The Google circles alone could allow a user to do all of the things they do with Facebook and LinkedIn. By Lindsey Paho
It’s been interesting to watch all of the speculation about the rise of Google+ and the implications of shifting the social media landscape. Most of the focus has revolved around whether it will steal Facebook users. A more interesting possibility that Google+ provides is the ability to integrate social media functions while segregating contacts within one social media platform.
The way we’ve always viewed social media was through the lens of specialization. We’ve always used different social media sites for different functions. That seems logical right? This country was built largely through specialization so having a different social media site for specific functions just seems intuitive.
But the brilliance of the Google+ platform is that it has the capacity to streamline functions of three separate social media sites. Before Google+, you had Facebook for casual social interaction, LinkedIn for professional networking and Twitter for following thought leaders in your industry and famous people.
Google+ offers the opportunity to do all three of these functions from one streamlined social media site. Whether Google+ users will grasp this potential is a different question. But theoretically, the Google circles alone could allow a user to do all of the things they do with Facebook and LinkedIn.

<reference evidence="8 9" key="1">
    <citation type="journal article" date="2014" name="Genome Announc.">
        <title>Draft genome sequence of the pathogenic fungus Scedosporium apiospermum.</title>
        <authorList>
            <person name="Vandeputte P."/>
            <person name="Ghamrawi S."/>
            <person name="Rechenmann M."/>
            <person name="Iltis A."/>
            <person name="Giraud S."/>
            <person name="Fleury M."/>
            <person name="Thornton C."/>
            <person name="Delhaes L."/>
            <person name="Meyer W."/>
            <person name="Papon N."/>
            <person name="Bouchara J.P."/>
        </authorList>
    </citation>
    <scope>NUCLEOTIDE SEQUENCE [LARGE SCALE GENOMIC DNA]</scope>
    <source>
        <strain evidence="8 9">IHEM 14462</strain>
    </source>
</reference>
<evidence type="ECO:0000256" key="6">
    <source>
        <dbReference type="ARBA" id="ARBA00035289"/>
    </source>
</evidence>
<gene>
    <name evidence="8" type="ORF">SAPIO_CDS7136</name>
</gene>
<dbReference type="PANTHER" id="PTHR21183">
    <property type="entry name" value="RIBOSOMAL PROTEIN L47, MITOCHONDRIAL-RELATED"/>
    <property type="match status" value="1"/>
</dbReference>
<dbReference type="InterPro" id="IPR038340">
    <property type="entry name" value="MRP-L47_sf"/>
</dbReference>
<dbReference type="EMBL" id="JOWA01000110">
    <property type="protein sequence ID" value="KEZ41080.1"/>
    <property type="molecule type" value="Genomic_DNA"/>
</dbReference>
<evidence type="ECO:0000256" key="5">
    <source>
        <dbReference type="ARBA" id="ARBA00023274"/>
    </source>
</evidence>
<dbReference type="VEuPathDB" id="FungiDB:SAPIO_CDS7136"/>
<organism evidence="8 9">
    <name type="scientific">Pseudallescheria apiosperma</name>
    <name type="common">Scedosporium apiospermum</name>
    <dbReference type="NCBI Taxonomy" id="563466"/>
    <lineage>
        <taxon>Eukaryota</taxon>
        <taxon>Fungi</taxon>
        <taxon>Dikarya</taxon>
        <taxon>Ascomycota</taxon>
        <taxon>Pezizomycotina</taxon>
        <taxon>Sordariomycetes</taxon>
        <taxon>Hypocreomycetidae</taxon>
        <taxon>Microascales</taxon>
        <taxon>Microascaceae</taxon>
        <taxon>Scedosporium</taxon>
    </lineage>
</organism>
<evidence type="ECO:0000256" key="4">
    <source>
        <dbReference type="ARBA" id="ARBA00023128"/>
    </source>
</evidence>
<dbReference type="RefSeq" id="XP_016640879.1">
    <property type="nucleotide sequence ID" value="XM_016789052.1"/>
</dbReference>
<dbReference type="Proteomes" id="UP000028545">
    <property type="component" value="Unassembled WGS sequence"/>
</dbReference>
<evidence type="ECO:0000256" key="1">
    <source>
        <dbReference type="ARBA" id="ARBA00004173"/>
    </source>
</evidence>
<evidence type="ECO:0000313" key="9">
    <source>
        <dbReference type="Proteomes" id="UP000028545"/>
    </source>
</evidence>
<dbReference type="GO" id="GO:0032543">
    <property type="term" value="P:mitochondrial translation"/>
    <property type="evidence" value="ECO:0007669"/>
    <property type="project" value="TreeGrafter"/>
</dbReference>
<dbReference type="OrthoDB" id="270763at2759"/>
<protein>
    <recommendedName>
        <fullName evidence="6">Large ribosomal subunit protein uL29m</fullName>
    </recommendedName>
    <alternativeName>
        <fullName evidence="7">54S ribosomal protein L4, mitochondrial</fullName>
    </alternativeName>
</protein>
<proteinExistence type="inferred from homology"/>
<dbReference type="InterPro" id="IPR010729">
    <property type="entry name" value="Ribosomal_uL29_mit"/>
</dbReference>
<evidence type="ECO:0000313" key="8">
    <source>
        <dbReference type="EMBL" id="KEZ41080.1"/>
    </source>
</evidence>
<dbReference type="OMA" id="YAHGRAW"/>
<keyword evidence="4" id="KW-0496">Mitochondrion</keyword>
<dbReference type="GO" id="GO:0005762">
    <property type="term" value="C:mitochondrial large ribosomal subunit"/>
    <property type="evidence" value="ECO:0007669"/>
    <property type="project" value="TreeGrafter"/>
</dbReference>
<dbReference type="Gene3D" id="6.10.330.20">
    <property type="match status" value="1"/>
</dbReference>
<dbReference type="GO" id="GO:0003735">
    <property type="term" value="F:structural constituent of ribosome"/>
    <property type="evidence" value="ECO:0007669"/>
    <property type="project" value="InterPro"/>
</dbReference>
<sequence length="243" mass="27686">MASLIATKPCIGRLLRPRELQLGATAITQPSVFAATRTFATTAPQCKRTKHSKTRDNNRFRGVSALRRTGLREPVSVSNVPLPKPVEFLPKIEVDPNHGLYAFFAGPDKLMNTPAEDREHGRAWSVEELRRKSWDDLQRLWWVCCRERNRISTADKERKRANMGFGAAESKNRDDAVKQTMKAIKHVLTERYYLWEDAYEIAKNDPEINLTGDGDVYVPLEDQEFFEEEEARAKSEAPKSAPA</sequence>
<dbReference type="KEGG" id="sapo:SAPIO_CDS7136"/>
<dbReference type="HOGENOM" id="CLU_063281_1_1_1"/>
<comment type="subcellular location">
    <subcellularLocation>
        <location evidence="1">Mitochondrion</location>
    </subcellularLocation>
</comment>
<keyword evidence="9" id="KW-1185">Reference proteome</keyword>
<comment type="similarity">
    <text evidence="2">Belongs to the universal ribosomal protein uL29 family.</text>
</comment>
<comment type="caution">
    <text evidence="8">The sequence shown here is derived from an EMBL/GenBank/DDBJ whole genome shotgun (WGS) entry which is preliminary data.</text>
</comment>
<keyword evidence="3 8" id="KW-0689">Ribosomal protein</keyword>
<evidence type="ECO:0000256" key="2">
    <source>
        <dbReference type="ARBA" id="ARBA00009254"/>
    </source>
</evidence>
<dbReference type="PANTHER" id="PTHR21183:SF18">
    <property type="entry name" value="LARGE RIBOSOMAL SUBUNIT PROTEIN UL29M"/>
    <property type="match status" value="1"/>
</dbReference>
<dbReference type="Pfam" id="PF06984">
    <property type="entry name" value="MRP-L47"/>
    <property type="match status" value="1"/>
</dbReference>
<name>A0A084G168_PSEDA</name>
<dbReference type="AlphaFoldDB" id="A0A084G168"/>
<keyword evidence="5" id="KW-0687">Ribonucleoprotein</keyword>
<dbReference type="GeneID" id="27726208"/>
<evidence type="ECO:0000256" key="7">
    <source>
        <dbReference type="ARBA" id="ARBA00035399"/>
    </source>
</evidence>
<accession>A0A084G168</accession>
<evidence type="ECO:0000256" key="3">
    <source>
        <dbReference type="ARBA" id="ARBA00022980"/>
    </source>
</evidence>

Being able to separate contacts into a series of circles according to level of intimacy lets you have a circle of colleagues and influential networking contacts at the farthest end of the intimacy spectrum. At the other, most intimate end of the circles, you can group close family members. The ability to group contacts with respect to the minutest gradations of acquaintance level is possible because a user can continue to create an infinite number of circles.
It’s one thing to talk about how Google+ could work theoretically in the future. But the real world applications possible in the present are the most exciting. In work situations, the Google+ circles allow targeted messaging to specific colleagues. In the context of group projects, the ability to group team members in specific circles means that a social media network can actually be used effectively and efficiently in the workplace. The hangout, a sort of sophisticated video chat, offers the ability to video conference. And the abilities of Google+ in professional networking and in business extend into other areas as well.
The uses of social networks in education have been limited. Teachers use LinkedIn for networking and Facebook for informal teacher-to-teacher communication. Students use Facebook almost exclusively as a vehicle for informal casual communication. But Google+ has potential for much more. Because of the Google+ circles, teachers have the ability to group classes into specific circles for assignment instructions, questions about homework and class discussions.
The same scenario could work well in the context of college. College students could likely benefit even more than secondary education students from the ability to interact with peers and professors alike. And for students getting a degree online, being able to interact with other students in class projects could be exceptionally handy. The fact that Google+ is growing so rapidly means that its streamlined platform could quickly move from a novelty to an integrated element of work and education rather than remaining a purely informal social chat site.